On Tuesday, Donald Trump addressed the United Nations on a variety of foreign policy matters, and unsurprisingly, the president described the state of world affairs like a disaster porn fanatic. “The United States has great strength and patience, but if it is forced to defend itself or its allies, we will have no choice but to totally destroy North Korea. Rocket man is on a suicide mission for himself and for his regime,” Trump said about dictator Kim Jong-un. He also threatened the current Venezuelan government, denounced Iranian leaders, and talked about driving out “radical Islamic terrorism.”
None of this, of course, is new. This is the guy who’s been tweeting about the “Rocket Man” insult for days (not to mention threatening Kim Jong-un for months), and his “America first” slogan sounds more like something out of the mouth of Agent Gibbs in an episode of NCIS than an actual government policy. We also can’t forget about Trump referring to apocalyptic “American carnage” in his inauguration speech and his other comments about ISIS “spreading like a cancer.”
This sort of obnoxious fire ‘n’ brimstone talk is a hallmark of Trump’s schtick. It’s loud, it’s over the top, and above all, it’s empty. We saw it on day one when he came riding down that stupid gold escalator to announce his presidential campaign back in 2015 (“They’re bringing drugs. They're bringing crime. They're rapists,” he infamously said about Mexicans in that speech), and we saw it just last week when he couldn’t stop tweeting about “loser terrorists” (as if terrorists are easily upset by grade school bully name-calling.) Foreign policy aside, Trump even went so far this week as to retweet a GIF showing him hitting former presidential opponent Hillary Clinton in the head with a golf ball, something that was equal parts infuriating and business as usual at this point.
This sort of obnoxious fire ‘n’ brimstone talk is a hallmark of Trump’s schtick.
The worst part might be how common this has become. And as we slowly come up on the one-year anniversary of the fated election that got us into this mess, one thing remains certain: Living through the Trump era means being on the constant, simultaneous cusp of terror and boredom.
For over two years, the media has covered Trump’s “unpredictability” as both a candidate and a president. But if being unpredictable is your MO, that in itself becomes predictable. And in the case of Trump, this predictable unpredictability is both terrible and yawn-inducing. There’s nothing original about the Trump cycle because it runs like clockwork: Tweet something absurd and/or offensive, pick the worst policy option available, have White House staff race to back it up, watch the media eat it up every time, tweet more, repeat.
In the context of this UN speech, it’s horrifying to watch the leader of your country, especially one you didn’t vote for, illustrate how okay he is with escalating to nuclear warfare, especially when there are other policy options on the table. At the same time, Trump’s used this threatening rhetoric with North Korea for months with no change. You can’t get too comfortable with what’ll come next, but at the same time, nothing new really ever comes.
This terror-boredom cocktail also leads to a new problem for Americans: Living in a country with so much to be angry at, it’s hard to know where to focus that physical and mental energy. People remind each other not to normalise Donald Trump all the time, but they often forget that normalisation is partly a coping mechanism. Should we, for example, spend our emotional (and tweeting) capacities on Trump’s dumb “rocket man” insults, when in reality, his administration continues to waffle on their policies in North Korea and other places abroad? Or, should we place the emotional burden on more pressing matters closer to home, like Trump’s legislative and verbal attacks on immigrants and his lack of denouncement against white supremacy? It’s impossible to say one thing matters most at a time when everything matters and every freedom is on the line.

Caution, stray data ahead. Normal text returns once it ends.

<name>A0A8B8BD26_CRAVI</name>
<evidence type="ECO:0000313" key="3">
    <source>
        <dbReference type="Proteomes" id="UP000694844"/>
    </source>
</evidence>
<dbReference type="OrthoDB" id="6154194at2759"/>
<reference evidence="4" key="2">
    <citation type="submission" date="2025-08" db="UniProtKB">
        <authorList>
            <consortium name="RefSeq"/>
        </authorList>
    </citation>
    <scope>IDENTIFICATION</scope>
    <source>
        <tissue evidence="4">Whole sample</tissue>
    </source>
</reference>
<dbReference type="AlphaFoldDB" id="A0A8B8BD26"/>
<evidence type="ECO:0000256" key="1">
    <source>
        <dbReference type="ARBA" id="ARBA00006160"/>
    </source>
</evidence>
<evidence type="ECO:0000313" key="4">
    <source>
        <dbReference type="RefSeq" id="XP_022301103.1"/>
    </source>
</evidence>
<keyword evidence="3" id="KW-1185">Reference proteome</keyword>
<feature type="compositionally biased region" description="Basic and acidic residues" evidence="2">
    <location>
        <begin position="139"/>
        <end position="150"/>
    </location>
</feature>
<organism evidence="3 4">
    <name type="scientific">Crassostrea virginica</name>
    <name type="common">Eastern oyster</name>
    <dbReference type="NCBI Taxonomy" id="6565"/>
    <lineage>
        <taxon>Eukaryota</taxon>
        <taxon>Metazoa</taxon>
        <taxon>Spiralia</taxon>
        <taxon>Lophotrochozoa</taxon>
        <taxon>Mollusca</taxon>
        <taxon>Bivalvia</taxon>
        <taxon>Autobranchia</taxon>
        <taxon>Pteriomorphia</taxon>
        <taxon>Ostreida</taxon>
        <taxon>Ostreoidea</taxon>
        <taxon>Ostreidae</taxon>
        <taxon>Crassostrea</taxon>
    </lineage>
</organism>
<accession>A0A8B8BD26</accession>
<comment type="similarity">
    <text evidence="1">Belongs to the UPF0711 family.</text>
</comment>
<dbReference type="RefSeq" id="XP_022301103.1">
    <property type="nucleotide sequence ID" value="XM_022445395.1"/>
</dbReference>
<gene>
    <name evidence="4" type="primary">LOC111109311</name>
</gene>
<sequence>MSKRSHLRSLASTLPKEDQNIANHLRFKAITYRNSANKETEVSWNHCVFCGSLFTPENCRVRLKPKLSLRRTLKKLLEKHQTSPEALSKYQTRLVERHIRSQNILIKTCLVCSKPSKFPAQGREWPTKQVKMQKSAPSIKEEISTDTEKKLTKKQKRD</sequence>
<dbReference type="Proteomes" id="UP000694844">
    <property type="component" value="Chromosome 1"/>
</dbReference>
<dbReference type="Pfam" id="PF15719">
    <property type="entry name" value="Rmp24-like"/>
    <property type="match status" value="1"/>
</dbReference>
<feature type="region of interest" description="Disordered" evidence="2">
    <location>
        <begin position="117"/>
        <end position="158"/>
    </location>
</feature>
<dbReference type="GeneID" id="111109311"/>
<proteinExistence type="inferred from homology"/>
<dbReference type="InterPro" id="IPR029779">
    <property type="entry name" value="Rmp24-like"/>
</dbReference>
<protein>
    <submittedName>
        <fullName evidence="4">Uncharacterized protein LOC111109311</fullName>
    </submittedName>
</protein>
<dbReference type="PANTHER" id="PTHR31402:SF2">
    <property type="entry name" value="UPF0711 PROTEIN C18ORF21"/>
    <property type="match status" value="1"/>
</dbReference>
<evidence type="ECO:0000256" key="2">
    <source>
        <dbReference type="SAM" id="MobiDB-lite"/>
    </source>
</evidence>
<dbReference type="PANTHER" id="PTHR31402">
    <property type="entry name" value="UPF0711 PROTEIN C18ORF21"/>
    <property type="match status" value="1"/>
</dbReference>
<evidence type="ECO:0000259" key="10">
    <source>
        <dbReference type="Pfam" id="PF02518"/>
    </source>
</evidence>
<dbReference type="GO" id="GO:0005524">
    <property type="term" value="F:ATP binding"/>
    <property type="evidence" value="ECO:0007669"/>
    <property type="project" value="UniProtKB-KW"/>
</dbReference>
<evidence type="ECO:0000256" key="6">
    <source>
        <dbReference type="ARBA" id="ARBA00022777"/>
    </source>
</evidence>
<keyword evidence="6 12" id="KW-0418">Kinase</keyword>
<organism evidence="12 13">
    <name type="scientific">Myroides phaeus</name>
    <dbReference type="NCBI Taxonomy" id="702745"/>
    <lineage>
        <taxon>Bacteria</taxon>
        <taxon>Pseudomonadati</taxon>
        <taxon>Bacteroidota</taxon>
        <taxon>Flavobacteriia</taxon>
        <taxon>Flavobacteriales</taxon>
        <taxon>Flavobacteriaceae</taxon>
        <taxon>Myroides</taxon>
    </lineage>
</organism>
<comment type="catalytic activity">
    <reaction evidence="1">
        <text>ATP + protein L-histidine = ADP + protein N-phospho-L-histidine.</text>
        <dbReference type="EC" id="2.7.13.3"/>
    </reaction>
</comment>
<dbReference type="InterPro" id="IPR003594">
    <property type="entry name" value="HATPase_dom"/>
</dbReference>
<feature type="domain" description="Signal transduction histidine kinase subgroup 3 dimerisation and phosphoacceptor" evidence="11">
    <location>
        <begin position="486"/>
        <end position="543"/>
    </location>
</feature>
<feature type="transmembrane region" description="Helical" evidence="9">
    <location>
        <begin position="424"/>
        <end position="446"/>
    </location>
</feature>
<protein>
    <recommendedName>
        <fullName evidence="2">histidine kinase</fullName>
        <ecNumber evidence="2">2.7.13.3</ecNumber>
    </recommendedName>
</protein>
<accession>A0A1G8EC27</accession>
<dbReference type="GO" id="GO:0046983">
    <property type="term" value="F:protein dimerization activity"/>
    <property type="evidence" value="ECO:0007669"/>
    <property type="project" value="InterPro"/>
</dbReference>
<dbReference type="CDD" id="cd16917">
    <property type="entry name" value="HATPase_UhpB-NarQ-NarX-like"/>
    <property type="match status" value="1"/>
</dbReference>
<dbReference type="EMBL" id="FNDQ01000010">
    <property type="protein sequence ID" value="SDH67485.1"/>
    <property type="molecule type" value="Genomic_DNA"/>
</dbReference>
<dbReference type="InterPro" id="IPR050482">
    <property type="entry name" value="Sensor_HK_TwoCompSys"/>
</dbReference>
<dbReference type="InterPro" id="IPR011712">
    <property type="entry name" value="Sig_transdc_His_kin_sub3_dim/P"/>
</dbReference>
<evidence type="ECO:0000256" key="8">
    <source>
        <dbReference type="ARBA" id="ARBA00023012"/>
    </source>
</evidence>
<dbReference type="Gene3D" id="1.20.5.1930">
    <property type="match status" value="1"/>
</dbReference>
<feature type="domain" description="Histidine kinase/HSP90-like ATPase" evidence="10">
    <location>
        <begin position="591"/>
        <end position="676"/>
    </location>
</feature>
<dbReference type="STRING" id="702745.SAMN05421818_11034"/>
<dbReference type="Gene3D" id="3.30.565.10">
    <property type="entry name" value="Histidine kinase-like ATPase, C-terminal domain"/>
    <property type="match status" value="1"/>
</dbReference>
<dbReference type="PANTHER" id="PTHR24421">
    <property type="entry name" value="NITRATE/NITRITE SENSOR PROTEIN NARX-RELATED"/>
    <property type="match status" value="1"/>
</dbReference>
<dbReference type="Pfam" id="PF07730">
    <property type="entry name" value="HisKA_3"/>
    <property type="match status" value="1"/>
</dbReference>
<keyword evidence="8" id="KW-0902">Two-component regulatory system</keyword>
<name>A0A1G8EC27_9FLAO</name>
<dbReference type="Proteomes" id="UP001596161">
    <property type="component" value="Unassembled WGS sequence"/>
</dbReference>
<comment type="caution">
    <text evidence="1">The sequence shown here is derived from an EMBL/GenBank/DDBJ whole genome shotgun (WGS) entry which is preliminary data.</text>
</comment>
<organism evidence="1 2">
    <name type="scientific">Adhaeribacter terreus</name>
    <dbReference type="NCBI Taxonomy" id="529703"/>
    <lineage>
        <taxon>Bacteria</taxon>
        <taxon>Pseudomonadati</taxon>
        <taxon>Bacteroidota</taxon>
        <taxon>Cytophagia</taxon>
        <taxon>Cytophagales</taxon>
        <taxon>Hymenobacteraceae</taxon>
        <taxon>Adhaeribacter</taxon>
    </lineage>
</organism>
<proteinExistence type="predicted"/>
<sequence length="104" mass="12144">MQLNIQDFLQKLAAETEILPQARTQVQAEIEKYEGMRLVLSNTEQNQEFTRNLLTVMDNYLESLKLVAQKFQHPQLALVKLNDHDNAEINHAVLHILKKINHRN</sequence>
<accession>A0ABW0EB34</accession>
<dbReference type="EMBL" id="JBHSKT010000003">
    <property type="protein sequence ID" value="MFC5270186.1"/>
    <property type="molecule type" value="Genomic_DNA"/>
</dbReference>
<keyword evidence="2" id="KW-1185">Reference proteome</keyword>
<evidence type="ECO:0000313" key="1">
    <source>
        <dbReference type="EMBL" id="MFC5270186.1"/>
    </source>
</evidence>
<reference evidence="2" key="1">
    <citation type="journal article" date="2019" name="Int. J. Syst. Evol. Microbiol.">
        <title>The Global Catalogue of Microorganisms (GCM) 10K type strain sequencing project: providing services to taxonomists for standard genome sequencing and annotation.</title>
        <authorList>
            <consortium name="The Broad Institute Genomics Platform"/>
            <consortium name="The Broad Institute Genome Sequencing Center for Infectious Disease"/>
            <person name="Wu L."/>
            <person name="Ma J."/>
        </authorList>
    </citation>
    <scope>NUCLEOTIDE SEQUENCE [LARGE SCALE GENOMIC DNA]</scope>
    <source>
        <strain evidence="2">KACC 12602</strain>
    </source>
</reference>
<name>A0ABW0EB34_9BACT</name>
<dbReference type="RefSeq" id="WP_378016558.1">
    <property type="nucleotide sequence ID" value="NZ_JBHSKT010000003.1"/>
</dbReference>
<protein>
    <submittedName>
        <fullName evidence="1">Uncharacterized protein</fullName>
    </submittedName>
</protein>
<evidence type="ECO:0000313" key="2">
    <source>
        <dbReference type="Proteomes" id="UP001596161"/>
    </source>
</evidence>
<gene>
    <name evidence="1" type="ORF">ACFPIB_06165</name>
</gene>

Living in a country with so much to be angry at, it’s hard to know where to focus that physical and mental energy.
This UN speech is a perfect example of how confusing the current administration is to process, not just in terms of deciphering actual events but also how to feel about it; it’s ongoing political vertigo. Trump, for instance, brought up his “radical Islamic terrorism” messaging again, something that sent people up in arms months ago but is barely getting airtime about now; we’ve moved on to other problems. Forget Venezuela or Iran; most people in the U.S. don’t even know what’s happening in either country, and unfortunately, they probably won’t start caring now. And by the time I’m writing this, people have shifted their focus back to Republicans’ final attempt at an Obamacare repeal, making the absurdities of Trump’s speech just a few hours prior seem like they happened six months ago.
What’s a busy, angry, worried, politically engaged person to do? It’s important that we all keep talking — yelling, in fact. There’s a tendency for people to tap out and pretend their personal lives are more pressing than reading the news, calling a representative, or attending a rally. And yes, we can’t spend all of our emotional capital on a single micro-event; there’s far too many of them, and you can’t live life outraged at an 11 on a scale of one to 10. But we can’t let our terror or our boredom get the best of us. After all, that’s what Donald Trump and his crew of highly unqualified bandits are banking on, and there’s no way in hell we’re giving that to them.
Lily Herman is a New York-based writer and editor. Her work has been featured in Teen Vogue, Glamour, Allure, TIME, Newsweek, Fast Company, and Mashable. Follow her on Twitter.